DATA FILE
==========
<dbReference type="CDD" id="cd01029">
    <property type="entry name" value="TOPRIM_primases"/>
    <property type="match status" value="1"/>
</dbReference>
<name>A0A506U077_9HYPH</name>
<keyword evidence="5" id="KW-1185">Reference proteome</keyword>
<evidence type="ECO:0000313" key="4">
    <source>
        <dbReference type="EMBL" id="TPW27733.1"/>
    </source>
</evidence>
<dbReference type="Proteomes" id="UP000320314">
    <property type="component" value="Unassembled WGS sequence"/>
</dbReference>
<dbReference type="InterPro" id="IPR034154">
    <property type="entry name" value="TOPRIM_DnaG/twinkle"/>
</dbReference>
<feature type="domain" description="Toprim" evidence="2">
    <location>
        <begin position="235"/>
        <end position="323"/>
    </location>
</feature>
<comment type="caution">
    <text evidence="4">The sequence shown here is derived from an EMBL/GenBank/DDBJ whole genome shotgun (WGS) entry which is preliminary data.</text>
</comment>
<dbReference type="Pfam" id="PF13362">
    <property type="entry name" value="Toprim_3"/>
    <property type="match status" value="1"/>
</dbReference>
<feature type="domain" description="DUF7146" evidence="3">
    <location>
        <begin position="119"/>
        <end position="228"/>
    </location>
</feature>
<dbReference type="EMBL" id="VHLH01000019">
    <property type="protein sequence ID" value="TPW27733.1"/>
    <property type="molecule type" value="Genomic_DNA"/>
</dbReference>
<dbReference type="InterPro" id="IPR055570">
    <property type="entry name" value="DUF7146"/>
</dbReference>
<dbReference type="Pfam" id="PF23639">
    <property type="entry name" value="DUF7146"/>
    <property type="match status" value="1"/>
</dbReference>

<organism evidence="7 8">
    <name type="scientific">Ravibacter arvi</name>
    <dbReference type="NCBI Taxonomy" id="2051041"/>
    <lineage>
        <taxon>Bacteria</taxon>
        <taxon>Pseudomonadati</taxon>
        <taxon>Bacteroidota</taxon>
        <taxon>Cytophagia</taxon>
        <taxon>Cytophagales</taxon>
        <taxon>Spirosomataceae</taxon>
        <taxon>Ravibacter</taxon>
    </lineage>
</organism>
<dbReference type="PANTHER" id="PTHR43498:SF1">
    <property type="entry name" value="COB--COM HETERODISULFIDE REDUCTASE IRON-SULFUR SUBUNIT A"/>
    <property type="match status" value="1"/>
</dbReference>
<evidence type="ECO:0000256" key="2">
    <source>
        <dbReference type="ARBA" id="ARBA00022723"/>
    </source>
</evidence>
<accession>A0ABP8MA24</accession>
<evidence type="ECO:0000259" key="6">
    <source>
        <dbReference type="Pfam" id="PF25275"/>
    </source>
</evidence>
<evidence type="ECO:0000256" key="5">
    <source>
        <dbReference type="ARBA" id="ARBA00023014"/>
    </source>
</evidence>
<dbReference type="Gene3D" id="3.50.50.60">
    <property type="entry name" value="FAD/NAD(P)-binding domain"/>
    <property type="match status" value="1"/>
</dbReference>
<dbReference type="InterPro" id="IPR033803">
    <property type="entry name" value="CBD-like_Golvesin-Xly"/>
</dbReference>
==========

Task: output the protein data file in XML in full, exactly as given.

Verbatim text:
<dbReference type="CDD" id="cd01029">
    <property type="entry name" value="TOPRIM_primases"/>
    <property type="match status" value="1"/>
</dbReference>
<name>A0A506U077_9HYPH</name>
<keyword evidence="5" id="KW-1185">Reference proteome</keyword>
<evidence type="ECO:0000313" key="4">
    <source>
        <dbReference type="EMBL" id="TPW27733.1"/>
    </source>
</evidence>
<dbReference type="Proteomes" id="UP000320314">
    <property type="component" value="Unassembled WGS sequence"/>
</dbReference>
<dbReference type="InterPro" id="IPR034154">
    <property type="entry name" value="TOPRIM_DnaG/twinkle"/>
</dbReference>
<feature type="domain" description="Toprim" evidence="2">
    <location>
        <begin position="235"/>
        <end position="323"/>
    </location>
</feature>
<comment type="caution">
    <text evidence="4">The sequence shown here is derived from an EMBL/GenBank/DDBJ whole genome shotgun (WGS) entry which is preliminary data.</text>
</comment>
<dbReference type="Pfam" id="PF13362">
    <property type="entry name" value="Toprim_3"/>
    <property type="match status" value="1"/>
</dbReference>
<feature type="domain" description="DUF7146" evidence="3">
    <location>
        <begin position="119"/>
        <end position="228"/>
    </location>
</feature>
<dbReference type="EMBL" id="VHLH01000019">
    <property type="protein sequence ID" value="TPW27733.1"/>
    <property type="molecule type" value="Genomic_DNA"/>
</dbReference>
<dbReference type="InterPro" id="IPR055570">
    <property type="entry name" value="DUF7146"/>
</dbReference>
<dbReference type="Pfam" id="PF23639">
    <property type="entry name" value="DUF7146"/>
    <property type="match status" value="1"/>
</dbReference>

<organism evidence="7 8">
    <name type="scientific">Ravibacter arvi</name>
    <dbReference type="NCBI Taxonomy" id="2051041"/>
    <lineage>
        <taxon>Bacteria</taxon>
        <taxon>Pseudomonadati</taxon>
        <taxon>Bacteroidota</taxon>
        <taxon>Cytophagia</taxon>
        <taxon>Cytophagales</taxon>
        <taxon>Spirosomataceae</taxon>
        <taxon>Ravibacter</taxon>
    </lineage>
</organism>
<dbReference type="PANTHER" id="PTHR43498:SF1">
    <property type="entry name" value="COB--COM HETERODISULFIDE REDUCTASE IRON-SULFUR SUBUNIT A"/>
    <property type="match status" value="1"/>
</dbReference>
<evidence type="ECO:0000256" key="2">
    <source>
        <dbReference type="ARBA" id="ARBA00022723"/>
    </source>
</evidence>
<accession>A0ABP8MA24</accession>
<evidence type="ECO:0000259" key="6">
    <source>
        <dbReference type="Pfam" id="PF25275"/>
    </source>
</evidence>
<evidence type="ECO:0000256" key="5">
    <source>
        <dbReference type="ARBA" id="ARBA00023014"/>
    </source>
</evidence>
<dbReference type="Gene3D" id="3.50.50.60">
    <property type="entry name" value="FAD/NAD(P)-binding domain"/>
    <property type="match status" value="1"/>
</dbReference>
<dbReference type="InterPro" id="IPR033803">
    <property type="entry name" value="CBD-like_Golvesin-Xly"/>
</dbReference>